Renault has revealed the Mégane eVision, a bold electric concept that it claims “reinvents the classical hatchback” and closely previews a final car due to go into production at the end of 2021.
When it arrives it will not immediately replace the Megane, with the firm revealing a combustion-engined Megane (likely an updated version of today's model) will remain on sale for some time after the EV's launch.
Although it takes its name from Renault’s long-running Ford Focus rival, the concept is an all-new design built on the Renault-Nissan-Mitsubishi Alliance’s electric CMF-EV platform, which is also used for the Nissan Ariya large SUV.
The Mégane eVision appears to share several styling features with the Ariya, but its design is heavily based on the recent Renault Morphoz concept. New Renault boss Luca de Meo commented at the model's reveal today: "The car looks very futuristic but it is 95% what the production car will look like."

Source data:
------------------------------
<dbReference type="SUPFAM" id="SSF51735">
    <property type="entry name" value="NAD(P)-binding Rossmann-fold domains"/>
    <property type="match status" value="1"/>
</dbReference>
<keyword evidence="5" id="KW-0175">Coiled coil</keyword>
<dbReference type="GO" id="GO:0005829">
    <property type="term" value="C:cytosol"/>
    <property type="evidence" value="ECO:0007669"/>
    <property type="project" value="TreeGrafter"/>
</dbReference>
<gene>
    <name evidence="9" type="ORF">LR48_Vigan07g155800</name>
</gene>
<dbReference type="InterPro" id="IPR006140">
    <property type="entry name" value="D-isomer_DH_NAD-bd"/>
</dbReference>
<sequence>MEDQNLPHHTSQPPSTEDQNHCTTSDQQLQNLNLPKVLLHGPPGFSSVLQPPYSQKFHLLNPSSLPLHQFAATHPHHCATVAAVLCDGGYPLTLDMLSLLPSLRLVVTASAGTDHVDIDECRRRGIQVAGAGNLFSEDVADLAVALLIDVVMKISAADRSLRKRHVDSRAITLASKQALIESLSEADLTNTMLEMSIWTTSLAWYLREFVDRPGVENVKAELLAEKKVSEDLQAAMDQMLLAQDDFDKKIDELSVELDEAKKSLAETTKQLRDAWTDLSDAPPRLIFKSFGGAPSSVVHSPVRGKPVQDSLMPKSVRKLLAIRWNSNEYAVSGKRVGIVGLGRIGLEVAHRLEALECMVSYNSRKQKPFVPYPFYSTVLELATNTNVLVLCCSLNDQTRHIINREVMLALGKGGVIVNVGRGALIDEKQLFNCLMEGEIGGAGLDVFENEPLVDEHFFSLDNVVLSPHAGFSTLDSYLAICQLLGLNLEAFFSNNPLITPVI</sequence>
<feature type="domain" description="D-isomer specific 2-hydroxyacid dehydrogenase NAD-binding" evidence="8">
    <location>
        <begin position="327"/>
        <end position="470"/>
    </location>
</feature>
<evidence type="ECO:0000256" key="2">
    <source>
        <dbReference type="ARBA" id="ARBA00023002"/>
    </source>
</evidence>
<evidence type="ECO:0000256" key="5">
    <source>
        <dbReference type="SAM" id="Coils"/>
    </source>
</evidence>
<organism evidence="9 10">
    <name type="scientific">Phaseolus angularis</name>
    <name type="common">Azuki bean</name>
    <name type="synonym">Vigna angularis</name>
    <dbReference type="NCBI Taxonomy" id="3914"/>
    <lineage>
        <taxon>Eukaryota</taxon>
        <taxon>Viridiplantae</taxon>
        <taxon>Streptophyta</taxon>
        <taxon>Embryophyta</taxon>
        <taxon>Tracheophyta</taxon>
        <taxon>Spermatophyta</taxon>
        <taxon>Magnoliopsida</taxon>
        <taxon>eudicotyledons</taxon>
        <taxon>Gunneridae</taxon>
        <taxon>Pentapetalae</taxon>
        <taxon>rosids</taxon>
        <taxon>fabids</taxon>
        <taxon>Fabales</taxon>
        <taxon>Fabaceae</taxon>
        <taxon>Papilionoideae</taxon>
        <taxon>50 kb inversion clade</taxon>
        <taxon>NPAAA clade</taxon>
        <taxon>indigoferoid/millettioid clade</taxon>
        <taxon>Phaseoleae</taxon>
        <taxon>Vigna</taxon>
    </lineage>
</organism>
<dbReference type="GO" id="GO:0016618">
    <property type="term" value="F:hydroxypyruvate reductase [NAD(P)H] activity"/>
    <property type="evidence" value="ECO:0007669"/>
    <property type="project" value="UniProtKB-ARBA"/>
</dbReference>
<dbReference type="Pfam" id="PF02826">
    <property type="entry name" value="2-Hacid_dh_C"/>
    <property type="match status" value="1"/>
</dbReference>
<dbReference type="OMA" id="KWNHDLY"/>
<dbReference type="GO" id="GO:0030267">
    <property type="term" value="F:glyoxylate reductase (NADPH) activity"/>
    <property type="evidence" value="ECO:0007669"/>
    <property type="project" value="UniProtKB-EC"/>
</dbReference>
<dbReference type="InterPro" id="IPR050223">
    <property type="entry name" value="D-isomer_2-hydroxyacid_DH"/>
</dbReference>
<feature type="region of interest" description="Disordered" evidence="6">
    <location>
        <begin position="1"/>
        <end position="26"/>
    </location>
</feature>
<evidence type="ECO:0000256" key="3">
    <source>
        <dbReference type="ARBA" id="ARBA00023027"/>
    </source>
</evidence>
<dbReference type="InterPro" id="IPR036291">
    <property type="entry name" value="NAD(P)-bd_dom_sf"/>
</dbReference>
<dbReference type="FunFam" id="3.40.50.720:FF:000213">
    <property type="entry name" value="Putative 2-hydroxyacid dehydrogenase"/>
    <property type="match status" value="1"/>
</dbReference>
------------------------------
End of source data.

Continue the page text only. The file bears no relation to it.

De Meo said the company “fully leveraged the potential of a pure-electric platform to reinvent the classical hatchback in an emotional way”. He continued: “The Mégane eVision reinvents the Mégane and Renault reinvents Renault. This is just the beginning; a whole new generation of innovation-packed EVs is to come. A family of vehicles will be based on the CMF-EV platform - to date more than 300 patents have been filed."
The Mégane eVision features what Renault terms ‘slimline’ batteries, which are built into the structure of the CMF-EV platform. As is standard for an EV, the batteries are mounted under the floor. De Meo said the batteries are 11cm high, claiming this makes them "the flattest in the market". He added: "It allows us to give [the concept] a sporty look and achieve very competitive aerodynamics."
The concept has a 60kWh battery that can be fast-charged at rates of up to 130kW. De Meo claimed the car is capable of a range of 280 miles on WLTP. He added that there was "potential" to achieve a higher range in future. The 63kWh unit in the closely related but larger Ariya yields a range of around 223 miles.